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Chevaline … a horsemeat butcher in Paris. Photo: Reuters

THE eating of horses has a long history. Many prehistoric cultures both ate and sacrificed horses, and the ban on horsemeat by Pope Gregory III in 732 was in part an attempt to eradicate pagan rituals in the Germanic states.

From the early Middle Ages, the horse grew in importance. It made no sense to consume an animal rich in symbolism and expensive to buy and maintain, when farming gave us ready supplies of other, similar foodstuffs, namely beef and mutton. So entrenched was this view that by the 17th century eating horses was banned in most European countries.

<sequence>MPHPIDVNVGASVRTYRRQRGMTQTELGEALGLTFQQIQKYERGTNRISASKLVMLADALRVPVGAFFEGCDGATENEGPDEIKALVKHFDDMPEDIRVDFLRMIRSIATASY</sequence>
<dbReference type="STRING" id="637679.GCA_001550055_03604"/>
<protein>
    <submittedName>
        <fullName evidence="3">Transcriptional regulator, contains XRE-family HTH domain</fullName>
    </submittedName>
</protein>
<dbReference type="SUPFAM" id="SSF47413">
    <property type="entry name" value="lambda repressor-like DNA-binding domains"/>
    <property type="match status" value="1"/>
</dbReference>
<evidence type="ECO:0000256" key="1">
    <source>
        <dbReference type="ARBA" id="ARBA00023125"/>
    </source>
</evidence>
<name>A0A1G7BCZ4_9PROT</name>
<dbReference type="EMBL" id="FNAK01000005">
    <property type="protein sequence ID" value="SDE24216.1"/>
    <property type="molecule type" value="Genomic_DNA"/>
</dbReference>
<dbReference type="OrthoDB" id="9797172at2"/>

And when horse as food started to be popularised in the mid-19th century, it was partly driven by the need to feed growing numbers of urban poor when meat prices were rising sharply.

Its proponents in England and France argued that thousands of horses went to waste every day, mainly elderly cab nags, which were worked to death and then slaughtered for glue and pet food.

In France, Belgium, Italy and Switzerland, the medical and culinary establishment lauded horsemeat, and the working classes gradually accepted it.

Legally, in France, it could only be sold in designated chevalines, clearly signposted by the still-visible golden horses heads above the door (it is now available in supermarkets as well).

In England the arguments fell on deaf ears. The idea the English could consume these noble animals, these long-lived friends of the family, was regarded with revulsion.

Guardian News & Media